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dukenuke88: I'm not considering my 580 a waste...because I am still going to be playing modern games maxed out....its just that IF gog throws out a big promo soon, I might just end up going old school...but of course I don't want to just waste electricity like that...so thats why I asked

Okay so it looks like my best bet is to disable SLI in nvidia CP and leave everything as is
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SheBear: Do you have numbers on how much electricity you actually save by taking out the one card? Because it seems to me that the one card isn't going to make a huge difference in the total power consumption of your building. But that just seems logical to me, and so could be totally wrong.
If the card is slotted but not used, it will draw the small amount of power needed for it to sit there doing nothing but being ready to respond to commands. The idle power for the GTX 580 is not specified, but has been measured at approximately 30 watts.

So taking it out will save you about 30 watts, or about 1 kilowatt-hour for every 33 hours operation. It will actually be somewhat more than that, because your power supply is not 100% efficient.

The wear and tear on the card from being repeatedly slotted and removed is considerably greater than the cost of electricity for leaving it in. Unless the OP leaves his computer powered up 24/7 and lives in a place with atrociously high electric rates (say, Denmark), his decision to leave it in place and idle is the correct one.
Post edited September 22, 2011 by cjrgreen
thank you cjgreen,

I don't plan to run it 24/7....its only on during 6 hours a day...maybe less actually...and during those hours its gaming about 4? thats all rough estimate

i'm just going to go ahead and leave it in it's slot...and disable it through nvidia CP. I think constantly removing and inserting will be a PITA...and like you said, can possibly increase wear...
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SheBear: Do you have numbers on how much electricity you actually save by taking out the one card? Because it seems to me that the one card isn't going to make a huge difference in the total power consumption of your building. But that just seems logical to me, and so could be totally wrong.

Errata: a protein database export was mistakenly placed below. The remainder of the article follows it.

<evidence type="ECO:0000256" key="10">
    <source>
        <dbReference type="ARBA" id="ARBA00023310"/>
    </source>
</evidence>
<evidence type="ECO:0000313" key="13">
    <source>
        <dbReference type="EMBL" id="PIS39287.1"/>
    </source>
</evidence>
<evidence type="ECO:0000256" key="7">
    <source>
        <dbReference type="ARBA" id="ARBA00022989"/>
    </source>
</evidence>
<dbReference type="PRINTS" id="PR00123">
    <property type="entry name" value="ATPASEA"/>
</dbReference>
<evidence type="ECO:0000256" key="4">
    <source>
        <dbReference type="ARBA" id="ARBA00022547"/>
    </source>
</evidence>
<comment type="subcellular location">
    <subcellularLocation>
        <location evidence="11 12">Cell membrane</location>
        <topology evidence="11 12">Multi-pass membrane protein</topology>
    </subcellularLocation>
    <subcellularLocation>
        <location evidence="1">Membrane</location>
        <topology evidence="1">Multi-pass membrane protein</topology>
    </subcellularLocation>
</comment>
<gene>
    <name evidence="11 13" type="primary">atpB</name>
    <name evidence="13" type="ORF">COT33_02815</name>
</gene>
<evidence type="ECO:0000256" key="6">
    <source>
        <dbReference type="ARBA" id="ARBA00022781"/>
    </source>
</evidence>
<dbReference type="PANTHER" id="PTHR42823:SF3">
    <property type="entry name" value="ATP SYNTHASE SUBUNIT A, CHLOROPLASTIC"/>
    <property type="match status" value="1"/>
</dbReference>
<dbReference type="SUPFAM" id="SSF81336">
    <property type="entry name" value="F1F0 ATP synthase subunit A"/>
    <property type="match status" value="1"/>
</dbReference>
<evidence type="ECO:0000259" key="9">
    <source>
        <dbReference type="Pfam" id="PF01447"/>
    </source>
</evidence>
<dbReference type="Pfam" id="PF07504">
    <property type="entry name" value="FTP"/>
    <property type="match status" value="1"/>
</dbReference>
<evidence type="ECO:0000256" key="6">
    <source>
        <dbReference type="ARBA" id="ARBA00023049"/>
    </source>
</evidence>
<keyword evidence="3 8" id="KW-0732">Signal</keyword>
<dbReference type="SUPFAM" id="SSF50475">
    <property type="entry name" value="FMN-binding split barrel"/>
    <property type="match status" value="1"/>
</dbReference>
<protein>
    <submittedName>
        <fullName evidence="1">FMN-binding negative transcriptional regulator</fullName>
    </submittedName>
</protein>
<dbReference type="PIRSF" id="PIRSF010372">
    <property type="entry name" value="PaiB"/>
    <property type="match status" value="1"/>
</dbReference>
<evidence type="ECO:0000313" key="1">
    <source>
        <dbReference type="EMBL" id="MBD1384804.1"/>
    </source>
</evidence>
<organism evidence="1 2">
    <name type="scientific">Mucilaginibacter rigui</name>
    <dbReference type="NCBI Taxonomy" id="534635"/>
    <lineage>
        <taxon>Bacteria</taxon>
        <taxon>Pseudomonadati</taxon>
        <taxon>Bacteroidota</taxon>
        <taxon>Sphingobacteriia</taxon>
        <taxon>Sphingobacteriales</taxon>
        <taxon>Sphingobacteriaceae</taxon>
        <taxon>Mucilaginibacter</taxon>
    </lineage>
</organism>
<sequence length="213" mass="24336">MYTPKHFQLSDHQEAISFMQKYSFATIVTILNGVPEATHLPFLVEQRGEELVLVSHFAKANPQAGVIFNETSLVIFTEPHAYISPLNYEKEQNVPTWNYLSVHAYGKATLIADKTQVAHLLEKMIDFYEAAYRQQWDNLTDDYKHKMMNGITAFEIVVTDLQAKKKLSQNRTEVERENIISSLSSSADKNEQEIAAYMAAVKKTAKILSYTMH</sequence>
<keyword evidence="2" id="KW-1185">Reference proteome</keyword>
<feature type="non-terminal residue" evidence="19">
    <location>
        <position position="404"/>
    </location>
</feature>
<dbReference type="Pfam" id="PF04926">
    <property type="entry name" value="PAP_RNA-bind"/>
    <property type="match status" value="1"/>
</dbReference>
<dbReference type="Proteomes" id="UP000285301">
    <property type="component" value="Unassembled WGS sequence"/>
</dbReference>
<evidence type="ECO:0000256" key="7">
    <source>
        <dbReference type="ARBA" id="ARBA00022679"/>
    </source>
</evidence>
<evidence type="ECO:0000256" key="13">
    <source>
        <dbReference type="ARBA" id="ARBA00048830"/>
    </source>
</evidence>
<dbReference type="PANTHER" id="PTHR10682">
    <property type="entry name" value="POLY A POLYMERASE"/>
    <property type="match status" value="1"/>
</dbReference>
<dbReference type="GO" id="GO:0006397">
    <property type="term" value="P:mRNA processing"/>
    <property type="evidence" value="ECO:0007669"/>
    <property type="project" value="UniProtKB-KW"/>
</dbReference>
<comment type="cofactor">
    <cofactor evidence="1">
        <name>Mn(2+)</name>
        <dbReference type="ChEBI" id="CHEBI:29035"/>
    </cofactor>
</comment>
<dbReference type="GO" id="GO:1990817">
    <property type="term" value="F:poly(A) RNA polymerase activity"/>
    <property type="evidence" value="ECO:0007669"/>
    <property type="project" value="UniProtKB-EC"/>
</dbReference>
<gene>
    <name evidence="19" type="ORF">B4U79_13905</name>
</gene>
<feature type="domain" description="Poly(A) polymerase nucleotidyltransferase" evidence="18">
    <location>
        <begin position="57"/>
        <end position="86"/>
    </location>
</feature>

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cjrgreen: If the card is slotted but not used, it will draw the small amount of power needed for it to sit there doing nothing but being ready to respond to commands. The idle power for the GTX 580 is not specified, but has been measured at approximately 30 watts.

So taking it out will save you about 30 watts, or about 1 kilowatt-hour for every 33 hours operation. It will actually be somewhat more than that, because your power supply is not 100% efficient.

The wear and tear on the card from being repeatedly slotted and removed is considerably greater than the cost of electricity for leaving it in. Unless the OP leaves his computer powered up 24/7 and lives in a place with atrociously high electric rates (say, Denmark), his decision to leave it in place and idle is the correct one.
Ok, that makes sense. Thanks for explaining that.

And at dukenuke88, I do a similar thing with my SLI set up, I usually have only one running (turned off through the nvidia controls) because my computer is tons quieter with only the one on actually.
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Slump: You can't. Not uber anyway. It still hovers around 25-30 avg on uber with an overclocked 460 in my experience. Granted, depends on your definition of good frame rate I suppose. Also, if you don't want it drawing power you might as well take it out. It'll probably suck some from the motherboard otherwise and like you mentioned, unless you're playing Metro 2033 or something you might as well leave it at one. Save it for Battlefield 3 or something.

P.S. I'm jealous you have this problem and would be willing to keep one in "storage" for you...
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lukaszthegreat: its like a cock thing.

"oh. my penis is too big,
my pants don't fit"


*so envious*
I had that problem, two words, "parachute pants."
SheBear,

wait...turning off SLI in Nvidia CP turns off the secondary card completely? Including the fan?
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dukenuke88: SheBear,

wait...turning off SLI in Nvidia CP turns off the secondary card completely? Including the fan?
The fan is controlled by the card, which is running off a profile in the card firmware. It's going to run only so fast as the card thinks it needs moving air, which is very little (maybe 10% of full speed) at idle. Thus the extra quiet.
Post edited September 22, 2011 by cjrgreen
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dukenuke88: SheBear,

wait...turning off SLI in Nvidia CP turns off the secondary card completely? Including the fan?
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cjrgreen: The fan is controlled by the card, which is running off a profile in the card firmware. It's going to run only so fast as the card thinks it needs moving air, which is very little (maybe 10% of full speed) at idle. Thus the extra quiet.
okay gotcha, thanks cjrgreen